Since I have been writing for SEO Hosting for quite some time, I have had the opportunity to have discussions with many of the regular readers of this blog. Recently, I was having a discussion with one of the regular SEO Hosting readers, and he asked me a question. I really was interested in the question he asked, and since I spent some time looking into it, I thought it would make a great post.
This reader did not want me to share his identity with our audience, but he did say that he was more than happy for me to use his question as the topic of a post. So, without further ado, let’s take a look at his question, and then I’ll dive into the answer I found.
Question: What’s the best way to efficiently monitor your inbound link counts over a period of time?
The reason that I really liked this question is that I remember seeing others ask the same thing, but I couldn’t remember ever seeing a concrete answer to this question. Obviously, this is something that can be very useful for a SEO to do, so I knew that there had to be a way to efficiently accomplish this task.
When I began looking for the answer to this question, I went to Google Webmaster Tools. If you haven’t ever used Google Webmaster Tools, you are missing out, because they provide a lot of value.
As I was looking through Google Webmaster Tools, I noticed that it was possible to see your current backlink count. However, there was no way to compare this data over time without manually creating a chart and keeping track of the changes on your own.
After some more searching and digging, I came across exactly what I had been looking for. The answer to this question is a Firefox plugin called glync. This plugin was created by Russ Jones of Virante and The Google Cache blog.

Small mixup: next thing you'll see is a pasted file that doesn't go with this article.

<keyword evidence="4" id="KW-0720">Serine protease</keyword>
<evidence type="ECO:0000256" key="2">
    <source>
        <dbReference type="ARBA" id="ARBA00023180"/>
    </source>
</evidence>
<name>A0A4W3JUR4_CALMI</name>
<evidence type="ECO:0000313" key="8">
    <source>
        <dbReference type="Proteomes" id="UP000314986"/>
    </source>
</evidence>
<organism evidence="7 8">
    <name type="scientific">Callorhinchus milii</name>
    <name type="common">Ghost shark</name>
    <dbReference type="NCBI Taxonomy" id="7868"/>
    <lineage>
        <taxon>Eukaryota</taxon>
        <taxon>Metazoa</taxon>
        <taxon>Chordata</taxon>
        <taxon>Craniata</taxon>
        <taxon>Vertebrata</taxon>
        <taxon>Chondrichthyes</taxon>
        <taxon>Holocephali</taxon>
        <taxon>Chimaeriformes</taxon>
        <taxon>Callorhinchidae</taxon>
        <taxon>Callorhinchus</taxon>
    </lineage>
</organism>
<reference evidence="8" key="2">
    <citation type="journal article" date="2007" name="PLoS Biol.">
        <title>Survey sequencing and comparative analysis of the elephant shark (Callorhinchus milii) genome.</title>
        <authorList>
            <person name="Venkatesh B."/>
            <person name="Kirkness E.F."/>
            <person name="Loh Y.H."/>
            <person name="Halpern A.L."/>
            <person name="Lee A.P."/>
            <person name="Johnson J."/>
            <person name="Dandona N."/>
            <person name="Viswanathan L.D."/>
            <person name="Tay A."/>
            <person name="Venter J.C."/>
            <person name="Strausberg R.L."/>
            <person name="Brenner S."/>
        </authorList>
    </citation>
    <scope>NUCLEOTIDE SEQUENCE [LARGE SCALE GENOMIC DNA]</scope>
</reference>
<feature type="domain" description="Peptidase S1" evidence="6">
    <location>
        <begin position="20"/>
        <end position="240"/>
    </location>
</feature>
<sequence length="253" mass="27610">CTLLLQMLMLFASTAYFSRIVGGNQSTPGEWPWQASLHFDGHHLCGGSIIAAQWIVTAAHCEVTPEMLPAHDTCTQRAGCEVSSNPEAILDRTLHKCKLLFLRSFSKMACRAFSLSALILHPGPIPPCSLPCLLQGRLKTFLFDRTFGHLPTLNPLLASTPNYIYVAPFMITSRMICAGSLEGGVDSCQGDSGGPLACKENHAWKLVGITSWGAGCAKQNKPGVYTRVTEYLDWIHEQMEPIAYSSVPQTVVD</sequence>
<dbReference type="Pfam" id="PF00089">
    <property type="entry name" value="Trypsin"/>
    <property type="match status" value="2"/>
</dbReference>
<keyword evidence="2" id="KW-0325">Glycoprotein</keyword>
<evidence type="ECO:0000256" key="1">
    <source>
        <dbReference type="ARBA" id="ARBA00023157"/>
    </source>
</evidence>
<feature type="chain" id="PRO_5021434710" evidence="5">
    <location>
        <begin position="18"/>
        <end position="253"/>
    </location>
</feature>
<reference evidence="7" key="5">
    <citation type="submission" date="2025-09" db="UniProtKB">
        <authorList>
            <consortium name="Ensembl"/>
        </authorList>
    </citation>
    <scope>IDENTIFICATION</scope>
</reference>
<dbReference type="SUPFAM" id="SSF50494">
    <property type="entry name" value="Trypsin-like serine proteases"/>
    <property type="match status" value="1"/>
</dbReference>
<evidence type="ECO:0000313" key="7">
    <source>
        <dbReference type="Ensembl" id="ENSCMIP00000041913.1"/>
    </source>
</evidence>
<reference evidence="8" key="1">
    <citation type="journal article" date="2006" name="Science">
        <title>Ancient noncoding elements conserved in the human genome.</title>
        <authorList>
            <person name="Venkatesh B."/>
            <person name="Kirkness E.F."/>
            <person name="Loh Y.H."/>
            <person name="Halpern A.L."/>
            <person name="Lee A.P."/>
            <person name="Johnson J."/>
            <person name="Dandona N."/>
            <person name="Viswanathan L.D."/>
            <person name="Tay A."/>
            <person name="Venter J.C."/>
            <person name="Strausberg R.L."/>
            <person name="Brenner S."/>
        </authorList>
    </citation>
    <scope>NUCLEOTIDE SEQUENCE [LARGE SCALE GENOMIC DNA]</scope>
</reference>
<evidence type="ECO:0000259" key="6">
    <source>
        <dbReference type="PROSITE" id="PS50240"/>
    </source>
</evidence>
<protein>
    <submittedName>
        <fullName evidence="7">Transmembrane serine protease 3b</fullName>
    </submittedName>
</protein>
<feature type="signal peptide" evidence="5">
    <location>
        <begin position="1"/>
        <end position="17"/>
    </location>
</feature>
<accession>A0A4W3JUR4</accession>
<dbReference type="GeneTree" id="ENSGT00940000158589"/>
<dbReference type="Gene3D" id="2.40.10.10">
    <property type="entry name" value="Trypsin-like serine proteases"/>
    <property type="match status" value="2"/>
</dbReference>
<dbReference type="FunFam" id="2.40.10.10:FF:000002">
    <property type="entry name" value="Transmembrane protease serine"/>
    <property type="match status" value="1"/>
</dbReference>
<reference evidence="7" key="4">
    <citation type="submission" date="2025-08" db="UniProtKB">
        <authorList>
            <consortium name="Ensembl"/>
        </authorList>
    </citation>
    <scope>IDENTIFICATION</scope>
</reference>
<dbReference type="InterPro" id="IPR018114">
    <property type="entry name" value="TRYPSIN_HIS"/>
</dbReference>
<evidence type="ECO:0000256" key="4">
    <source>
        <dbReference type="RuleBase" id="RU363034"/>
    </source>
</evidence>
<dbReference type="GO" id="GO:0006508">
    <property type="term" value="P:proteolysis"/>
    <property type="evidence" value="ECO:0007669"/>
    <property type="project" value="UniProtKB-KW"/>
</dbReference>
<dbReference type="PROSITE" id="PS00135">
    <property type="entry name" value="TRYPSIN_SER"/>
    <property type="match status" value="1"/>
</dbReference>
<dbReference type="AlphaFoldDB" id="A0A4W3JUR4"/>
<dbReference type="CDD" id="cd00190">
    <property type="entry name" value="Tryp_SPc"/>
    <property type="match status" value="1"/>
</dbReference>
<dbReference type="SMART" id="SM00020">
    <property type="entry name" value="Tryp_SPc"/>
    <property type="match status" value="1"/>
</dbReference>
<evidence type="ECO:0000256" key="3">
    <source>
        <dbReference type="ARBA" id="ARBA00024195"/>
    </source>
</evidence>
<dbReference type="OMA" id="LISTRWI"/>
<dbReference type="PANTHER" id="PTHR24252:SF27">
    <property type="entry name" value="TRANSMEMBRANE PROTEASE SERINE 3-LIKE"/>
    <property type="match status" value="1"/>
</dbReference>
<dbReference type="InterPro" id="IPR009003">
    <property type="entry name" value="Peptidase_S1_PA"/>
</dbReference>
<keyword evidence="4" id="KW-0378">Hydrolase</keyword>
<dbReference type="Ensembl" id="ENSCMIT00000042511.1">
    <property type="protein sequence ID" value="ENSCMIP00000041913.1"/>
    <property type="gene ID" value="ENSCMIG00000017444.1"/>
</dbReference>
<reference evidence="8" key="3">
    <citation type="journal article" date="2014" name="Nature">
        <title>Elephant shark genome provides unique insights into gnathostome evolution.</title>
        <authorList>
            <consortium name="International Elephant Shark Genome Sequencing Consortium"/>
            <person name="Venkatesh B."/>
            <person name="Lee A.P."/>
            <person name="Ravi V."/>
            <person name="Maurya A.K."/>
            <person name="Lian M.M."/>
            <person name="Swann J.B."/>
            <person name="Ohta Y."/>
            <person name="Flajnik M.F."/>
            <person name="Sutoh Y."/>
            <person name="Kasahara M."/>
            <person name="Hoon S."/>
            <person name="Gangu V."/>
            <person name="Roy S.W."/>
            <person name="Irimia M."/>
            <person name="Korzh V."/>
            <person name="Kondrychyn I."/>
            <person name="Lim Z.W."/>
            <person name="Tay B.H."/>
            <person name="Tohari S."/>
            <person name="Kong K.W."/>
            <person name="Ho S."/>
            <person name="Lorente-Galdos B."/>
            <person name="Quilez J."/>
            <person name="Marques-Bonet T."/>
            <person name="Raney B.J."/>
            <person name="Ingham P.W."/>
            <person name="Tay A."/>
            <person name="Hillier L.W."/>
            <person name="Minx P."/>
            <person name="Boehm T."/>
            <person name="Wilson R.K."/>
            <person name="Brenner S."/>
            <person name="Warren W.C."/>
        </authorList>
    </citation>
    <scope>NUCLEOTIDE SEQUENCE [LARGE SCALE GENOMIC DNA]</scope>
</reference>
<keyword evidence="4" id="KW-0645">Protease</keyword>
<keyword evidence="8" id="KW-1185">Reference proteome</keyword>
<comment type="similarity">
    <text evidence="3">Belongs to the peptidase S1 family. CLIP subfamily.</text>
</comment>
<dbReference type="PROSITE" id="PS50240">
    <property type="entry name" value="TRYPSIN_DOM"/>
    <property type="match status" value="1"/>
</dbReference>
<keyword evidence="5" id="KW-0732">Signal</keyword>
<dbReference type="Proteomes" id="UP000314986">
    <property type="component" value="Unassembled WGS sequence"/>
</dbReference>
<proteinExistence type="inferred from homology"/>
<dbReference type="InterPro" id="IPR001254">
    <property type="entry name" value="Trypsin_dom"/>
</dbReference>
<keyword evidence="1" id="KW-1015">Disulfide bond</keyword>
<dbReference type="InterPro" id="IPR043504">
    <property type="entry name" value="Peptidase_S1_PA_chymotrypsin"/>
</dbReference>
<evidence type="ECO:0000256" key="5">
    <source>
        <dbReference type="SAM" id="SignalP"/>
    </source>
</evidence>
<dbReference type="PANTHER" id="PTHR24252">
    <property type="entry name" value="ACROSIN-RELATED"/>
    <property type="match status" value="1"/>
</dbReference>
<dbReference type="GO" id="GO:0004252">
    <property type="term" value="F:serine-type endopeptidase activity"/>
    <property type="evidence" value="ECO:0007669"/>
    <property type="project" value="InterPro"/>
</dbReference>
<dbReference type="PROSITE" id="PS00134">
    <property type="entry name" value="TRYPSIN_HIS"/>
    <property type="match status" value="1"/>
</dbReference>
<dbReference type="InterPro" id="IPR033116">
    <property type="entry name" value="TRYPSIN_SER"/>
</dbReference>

As you can see from the screen shot above, this plugin gives you a great visual representation of the changes in your backlink count.
What I also really like about this plugin is that there are two versions of it (a free and a paid). Here’s the exact explanation from Russ about the differences between the two:
Free: “Of course we offer a free basic version that anyone can use indefinitely. The basic version will track Google Webmaster Tools’ external links across your whole site for the last 30 days.”
Paid: “90 day tracking of Google Webmaster Tools External Links for Site, 90 day tracking of Yahoo External Links for Site, 90 day tracking of Google Webmaster Tools External Links for All Sub-Pages Listed, 90 day tracking of Yahoo External Links for Site for All Sub-Pages Listed, PageRank for all on-site pages listed and PageRank for all external-links listed.”
Given the fact that the paid version offers so much value for only five dollars a month, I think it’s well worth upgrading if this is a tool that you are interested in using!
If you have a question that you would like to see answered in a future post, leave your question in the comments below, and I will do my best to provide you with a full answer to your question in a future post!